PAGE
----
As most people who know Dee can attest, she is neither emotionally impaired nor particularly clingy. She sallies forth into the world at her own pace, dictated more by her personality – which she inherited in more or less equal measures from me and her late father – and that no one would accuse her of being particularly effed up in terms of her ability to separate from Rob and I. She speaks up for herself. She doesn’t take crap from peers. She knows who she is and aside from her insistence that she is going to work at The Pottery Guild when she grows up (she is going to be an engineer because we’ve already decided that we can’t waste money on university without some sort of assurance that she will be employable and not destined to live with us for the rest of our lives), she is practical and – based on my observations of many of her friends – far more self-sufficient.

There is nothing particularly right or wrong about breastfeeding beyound the first 6 weeks or months. Once I got the hang of it, I found it much easier than messing about with formula and bottles. But I wasn’t slavish about it. I didn’t get the hang of pumping, so Dee took formula at daycare. Devilish smart wee one that she was, she figured out quite early that because she could nurse all she liked in the evenings and over-night, she didn’t need to take much formula during the day. More than once, a worried caregiver informed me that Dee had taken only 15 ounces of formula that day. She was too clever by half even as a 4 month old.

And I didn’t personally know anyone whose kid or kids didn’t take up residence in their bed. Honestly, I don’t know that forbidding this sort of thing promotes “independence” any more than letting a baby cry itself to exhaustion teaches them to sleep (which begs the question of how “sleep” – a natural human thing is “taught”). My parents forbade us to sleep in their bed. In fact, I vividly remember having to stand in the hallway outside their door and call to them ’til one of them woke up if I needed them in the night because it was literally taking life in hand to even stand next to their bed.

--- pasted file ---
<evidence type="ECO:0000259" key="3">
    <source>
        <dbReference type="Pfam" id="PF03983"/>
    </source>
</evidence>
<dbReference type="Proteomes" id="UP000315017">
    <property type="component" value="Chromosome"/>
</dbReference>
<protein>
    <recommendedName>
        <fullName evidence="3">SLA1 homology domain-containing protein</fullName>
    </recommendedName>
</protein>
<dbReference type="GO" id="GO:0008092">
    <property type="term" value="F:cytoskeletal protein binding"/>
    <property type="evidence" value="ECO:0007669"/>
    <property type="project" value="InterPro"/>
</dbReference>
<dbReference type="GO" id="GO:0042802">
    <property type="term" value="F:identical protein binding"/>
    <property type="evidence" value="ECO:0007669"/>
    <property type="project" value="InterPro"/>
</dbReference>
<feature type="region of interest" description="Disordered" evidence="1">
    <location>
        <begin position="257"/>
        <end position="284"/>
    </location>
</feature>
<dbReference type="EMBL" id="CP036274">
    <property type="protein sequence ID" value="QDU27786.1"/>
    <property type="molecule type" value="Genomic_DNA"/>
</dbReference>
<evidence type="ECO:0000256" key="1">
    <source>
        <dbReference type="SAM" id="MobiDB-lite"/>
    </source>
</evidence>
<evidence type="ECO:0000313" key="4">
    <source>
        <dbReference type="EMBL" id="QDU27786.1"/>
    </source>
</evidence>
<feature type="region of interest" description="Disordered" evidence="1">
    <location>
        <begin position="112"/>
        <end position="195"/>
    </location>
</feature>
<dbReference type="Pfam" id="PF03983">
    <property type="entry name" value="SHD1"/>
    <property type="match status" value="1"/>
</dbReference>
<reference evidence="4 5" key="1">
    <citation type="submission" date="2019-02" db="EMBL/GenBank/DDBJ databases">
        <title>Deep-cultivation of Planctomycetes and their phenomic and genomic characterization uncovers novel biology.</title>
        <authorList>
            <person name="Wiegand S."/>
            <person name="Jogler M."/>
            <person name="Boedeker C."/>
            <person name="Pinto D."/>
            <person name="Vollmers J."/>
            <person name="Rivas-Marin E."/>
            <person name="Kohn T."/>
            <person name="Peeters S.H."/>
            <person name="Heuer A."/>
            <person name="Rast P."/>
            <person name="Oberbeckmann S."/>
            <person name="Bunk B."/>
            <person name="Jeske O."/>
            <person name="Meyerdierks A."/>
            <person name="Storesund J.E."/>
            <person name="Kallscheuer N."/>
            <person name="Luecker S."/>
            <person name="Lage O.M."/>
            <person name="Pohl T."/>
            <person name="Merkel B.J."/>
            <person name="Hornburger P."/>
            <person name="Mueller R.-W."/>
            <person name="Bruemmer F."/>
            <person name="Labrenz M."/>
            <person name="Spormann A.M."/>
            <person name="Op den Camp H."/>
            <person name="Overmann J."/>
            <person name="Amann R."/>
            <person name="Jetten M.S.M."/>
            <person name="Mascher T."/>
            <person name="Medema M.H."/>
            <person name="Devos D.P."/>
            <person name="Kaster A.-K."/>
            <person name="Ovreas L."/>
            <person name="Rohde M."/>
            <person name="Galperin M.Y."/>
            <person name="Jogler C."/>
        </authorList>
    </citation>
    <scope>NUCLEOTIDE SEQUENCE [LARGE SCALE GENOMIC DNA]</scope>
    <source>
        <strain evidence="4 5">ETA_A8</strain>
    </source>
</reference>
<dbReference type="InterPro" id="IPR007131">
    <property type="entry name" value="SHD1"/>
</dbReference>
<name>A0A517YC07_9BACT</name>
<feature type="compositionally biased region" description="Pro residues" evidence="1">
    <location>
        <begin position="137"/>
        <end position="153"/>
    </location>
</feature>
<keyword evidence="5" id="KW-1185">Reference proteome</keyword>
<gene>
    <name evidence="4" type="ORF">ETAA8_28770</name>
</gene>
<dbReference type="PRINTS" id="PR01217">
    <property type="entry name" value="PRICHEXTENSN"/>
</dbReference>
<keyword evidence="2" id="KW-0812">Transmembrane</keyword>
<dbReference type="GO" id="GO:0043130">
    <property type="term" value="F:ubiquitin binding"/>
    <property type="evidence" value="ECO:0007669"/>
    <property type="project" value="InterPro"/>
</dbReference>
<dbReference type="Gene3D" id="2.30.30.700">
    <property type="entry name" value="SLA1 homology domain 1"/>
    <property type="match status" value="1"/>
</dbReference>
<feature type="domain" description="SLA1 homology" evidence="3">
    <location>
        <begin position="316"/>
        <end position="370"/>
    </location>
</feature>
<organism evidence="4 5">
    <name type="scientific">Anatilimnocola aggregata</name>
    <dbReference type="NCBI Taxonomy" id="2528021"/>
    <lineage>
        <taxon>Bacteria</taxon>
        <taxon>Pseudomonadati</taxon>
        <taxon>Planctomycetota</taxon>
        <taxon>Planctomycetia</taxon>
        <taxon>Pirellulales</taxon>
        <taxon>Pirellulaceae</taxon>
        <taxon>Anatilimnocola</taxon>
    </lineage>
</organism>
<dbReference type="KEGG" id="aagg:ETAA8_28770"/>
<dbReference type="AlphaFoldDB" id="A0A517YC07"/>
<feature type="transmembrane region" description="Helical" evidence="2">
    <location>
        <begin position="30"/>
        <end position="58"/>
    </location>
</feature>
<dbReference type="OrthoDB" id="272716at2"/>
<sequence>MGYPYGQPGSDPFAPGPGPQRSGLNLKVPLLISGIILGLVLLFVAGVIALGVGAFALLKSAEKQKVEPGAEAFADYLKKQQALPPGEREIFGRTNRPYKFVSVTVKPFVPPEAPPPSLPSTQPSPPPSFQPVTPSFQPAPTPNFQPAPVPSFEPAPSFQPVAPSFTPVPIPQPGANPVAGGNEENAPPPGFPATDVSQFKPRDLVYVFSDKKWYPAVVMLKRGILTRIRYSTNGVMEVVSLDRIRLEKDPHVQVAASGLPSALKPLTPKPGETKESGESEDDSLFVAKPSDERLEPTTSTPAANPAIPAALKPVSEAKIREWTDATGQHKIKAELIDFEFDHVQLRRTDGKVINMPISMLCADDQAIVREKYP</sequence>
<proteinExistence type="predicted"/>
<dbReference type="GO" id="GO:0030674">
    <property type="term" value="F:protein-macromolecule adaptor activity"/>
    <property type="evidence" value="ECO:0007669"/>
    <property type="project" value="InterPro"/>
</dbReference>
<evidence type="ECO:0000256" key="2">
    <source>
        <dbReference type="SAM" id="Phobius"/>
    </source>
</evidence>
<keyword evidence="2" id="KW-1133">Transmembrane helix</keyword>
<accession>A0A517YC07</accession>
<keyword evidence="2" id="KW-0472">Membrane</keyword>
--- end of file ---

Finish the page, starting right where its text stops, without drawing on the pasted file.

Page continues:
Most of the sanctity of the marriage bed thing stems, in my opinion, from the quaint notion that sex is why the bed exists in the first place and that a couple somehow loses precious bonding time when children “intrude”.  Aside from our days trying to conceive, the late husband and I rarely had sex in bed. And frankly, I am not at all sure how one bonds during one’s sleep. But given the fact that “bonding” for many couples consists of watching Game of Thrones on a flatscreen nearly as big as the bed – I am not really sure where the bed gets its sacred reputation. It’s a bed. Mostly you sleep in it and kids eventually will get tired of being squished and go find beds of their own. I don’t know a single co-sleeping family who is harbouring teens or 20 somethings in their beds.

Here’s what I think about the hysteria over the Time cover pic.

People project. A lot.

North Americas have  a puritanical streak wider than the Mississippi and twice as long. The media and the Pink Ribbon brigade has so twisted our notions about the female breast that we can’t see them and not think SEX. Breasts in our culture are about accessorizing, flaunting and power and not necessarily in that order. Men see breasts as enticing toys, and women pander to this view a lot more than is necessary.

Breasts are not just fatty tissue housing milk ducts, They are statements. Sexual objects used by everyone from the purveyors of capitalism to the pimps of the patriarchal religious right. More so than even our vaginas, our breasts are used to pit us against each other in pointless areola gazing.